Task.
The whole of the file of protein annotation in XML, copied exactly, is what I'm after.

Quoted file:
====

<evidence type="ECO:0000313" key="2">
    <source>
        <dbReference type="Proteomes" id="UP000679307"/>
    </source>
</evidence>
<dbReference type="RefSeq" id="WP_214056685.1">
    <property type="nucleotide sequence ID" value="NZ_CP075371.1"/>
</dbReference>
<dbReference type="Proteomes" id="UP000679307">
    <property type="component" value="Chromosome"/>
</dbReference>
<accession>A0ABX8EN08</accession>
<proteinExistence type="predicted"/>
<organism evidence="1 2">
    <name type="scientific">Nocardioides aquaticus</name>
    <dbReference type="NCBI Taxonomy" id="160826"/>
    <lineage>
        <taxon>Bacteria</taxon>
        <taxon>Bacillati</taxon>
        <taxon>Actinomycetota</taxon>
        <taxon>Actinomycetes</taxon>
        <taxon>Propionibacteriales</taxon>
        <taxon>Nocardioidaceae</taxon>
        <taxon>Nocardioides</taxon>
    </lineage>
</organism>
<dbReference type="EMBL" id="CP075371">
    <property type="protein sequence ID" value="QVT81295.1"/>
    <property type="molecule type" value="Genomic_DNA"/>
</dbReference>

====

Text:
<evidence type="ECO:0000313" key="2">
    <source>
        <dbReference type="Proteomes" id="UP000679307"/>
    </source>
</evidence>
<dbReference type="RefSeq" id="WP_214056685.1">
    <property type="nucleotide sequence ID" value="NZ_CP075371.1"/>
</dbReference>
<dbReference type="Proteomes" id="UP000679307">
    <property type="component" value="Chromosome"/>
</dbReference>
<accession>A0ABX8EN08</accession>
<proteinExistence type="predicted"/>
<organism evidence="1 2">
    <name type="scientific">Nocardioides aquaticus</name>
    <dbReference type="NCBI Taxonomy" id="160826"/>
    <lineage>
        <taxon>Bacteria</taxon>
        <taxon>Bacillati</taxon>
        <taxon>Actinomycetota</taxon>
        <taxon>Actinomycetes</taxon>
        <taxon>Propionibacteriales</taxon>
        <taxon>Nocardioidaceae</taxon>
        <taxon>Nocardioides</taxon>
    </lineage>
</organism>
<dbReference type="EMBL" id="CP075371">
    <property type="protein sequence ID" value="QVT81295.1"/>
    <property type="molecule type" value="Genomic_DNA"/>
</dbReference>